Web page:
For both reasons internal to the participants and fears generated by the reactions of others, professional interactions at conferences are again, at least at the margin, biased toward same-sex engagements that then mature into professional networks that are same-sex dominated. Even if the probability of forming professional relationships is biased only slightly toward male-male or female-female pairings, the cumulative effect will produce segregated professional networks. Much like Thomas Schelling’s original housing segregation models, this homophily does not require or imply any active prejudice or hostility, just a slightly higher probability of two men or two women establishing a professional relationship than a man and a woman — replicated many times over.
If gender-biased networks then influence what we read and what we cite, as suggested above, they will create or at least reinforce gendered citation patterns. There may, of course, be many determinants of the citation bias demonstrated by Maliniak et al., but professional networking is likely to be a significant contributing factor and – and I emphasize the conditional here – could be a sufficient explanation.
Women still confront many professional hurdles created by broader social norms. As someone who has trained many female graduate students, many of whom have gone on to successful careers and with whom I maintain long-standing professional relationships, I know how hard it can be to navigate treacherous waters or, to mix metaphors, to strike the right note of compassion and authority. Unfortunately, these hurdles isolate women within gender-segregated networks and likely produce fewer readers and fewer citations of their research — for reasons entirely independent of quality.
Some readers may have already concluded that I am perhaps blind to the extent of sexism in academia. I recognize that some colleagues are, to put it bluntly, pigs — and others may even seek out mentoring relationships with nefarious intent. I also acknowledge, regrettably, that even colleagues who themselves would never act inappropriately nonetheless feel free to cast aspersions about the motivations or actions of others. All poison the well of cross-gender professional relationships. There is little to be done about such individuals other than publicly and repeatedly scorn their attitudes and behavior. My eyes are open. But I prefer to focus here on structural reasons that work against beneficial cross-gender professional networks even among colleagues of good spirit and intent.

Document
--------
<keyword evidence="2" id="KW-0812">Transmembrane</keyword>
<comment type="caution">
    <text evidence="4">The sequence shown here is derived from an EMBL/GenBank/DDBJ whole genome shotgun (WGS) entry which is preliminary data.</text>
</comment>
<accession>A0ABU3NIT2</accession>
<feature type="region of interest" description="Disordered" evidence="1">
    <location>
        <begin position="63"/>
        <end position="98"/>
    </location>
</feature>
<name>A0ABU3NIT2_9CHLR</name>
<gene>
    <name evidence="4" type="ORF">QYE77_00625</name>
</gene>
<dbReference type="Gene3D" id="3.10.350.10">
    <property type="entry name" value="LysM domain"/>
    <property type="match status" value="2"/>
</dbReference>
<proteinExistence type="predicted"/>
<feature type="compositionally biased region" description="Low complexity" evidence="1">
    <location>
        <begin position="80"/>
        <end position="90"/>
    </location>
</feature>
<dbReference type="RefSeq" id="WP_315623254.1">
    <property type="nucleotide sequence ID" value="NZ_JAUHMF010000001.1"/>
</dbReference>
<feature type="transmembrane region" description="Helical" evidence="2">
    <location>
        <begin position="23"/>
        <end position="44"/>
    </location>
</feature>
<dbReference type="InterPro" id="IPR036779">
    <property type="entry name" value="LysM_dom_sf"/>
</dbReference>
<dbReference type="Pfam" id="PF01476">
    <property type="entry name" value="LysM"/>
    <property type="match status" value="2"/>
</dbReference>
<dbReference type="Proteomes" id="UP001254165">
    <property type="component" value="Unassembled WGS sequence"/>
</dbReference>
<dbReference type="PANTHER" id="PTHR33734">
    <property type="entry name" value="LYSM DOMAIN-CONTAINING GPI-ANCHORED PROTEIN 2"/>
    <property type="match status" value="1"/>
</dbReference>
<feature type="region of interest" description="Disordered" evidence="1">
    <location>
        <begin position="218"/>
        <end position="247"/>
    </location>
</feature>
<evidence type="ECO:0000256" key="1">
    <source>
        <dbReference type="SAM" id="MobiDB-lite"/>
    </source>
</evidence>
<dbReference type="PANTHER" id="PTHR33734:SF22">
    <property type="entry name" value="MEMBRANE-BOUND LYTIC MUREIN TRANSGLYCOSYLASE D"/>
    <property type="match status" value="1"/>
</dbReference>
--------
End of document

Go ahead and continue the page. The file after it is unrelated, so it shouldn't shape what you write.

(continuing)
So, “what is to be done?” Social norms have power only to the extent they are respected and reproduced through practice. To change social norms, they need to be transgressed, de-normalized, and actively challenged. Women need to “lean in” as Sheryl Sandberg has urged, but not necessarily by taking on more professional obligations or responsibilities – for which they are already disproportionately burdened. Rather, they need to reach out to male colleagues, expect to be treated as equals, and ignore the gossip of those who may imply that professional networking across genders is somehow inappropriate.
In turn, when women feel they are not being treated professionally, they need to speak up – and we, as a profession, need to create safe spaces in which these conversations can occur. In discussing gendered interactions with female colleagues, nearly every exchange has led to a trickle and sometimes a small flood of examples of unequal treatment and often gross sexism. Write it off to my naiveté, again, but I have been surprised at the extent of the problem in academia. Women do put themselves at risk professionally in calling attention to the mistreatment to which they are subjected—and unfortunately this is likely to remain a real issue. But bottling mistreatment up and, perhaps, sharing it with only close friends hides the extent of the problem we collectively face. Some men may dislike having their behavior and attitudes examined, and some women may wish that gender issues might be less prominent than they are at the moment, but there is safety in numbers here. Seizing the opportunity provided by the Maliniak et al. paper and flushing sexism into the open for everyone reveals the problem more fully and protects individual women who may come forward with their experiences.
Men, in turn, need to lean in as well, and take the initiative in reaching out to female colleagues on the same terms and in the same way they would male colleagues. Indeed, given current imbalances in professional networks, men should make special efforts to reach out to their female colleagues. Prominent senior scholars who are often perceived as gatekeepers in the discipline have a particular obligation to reach out to women and, conversely, to make clear that lingering misogynist attitudes will not be tolerated. Maybe someday we can develop non-gendered professional networks that lead to citations that depend, as always, on who you know, but that do not reproduce gender bias in citations.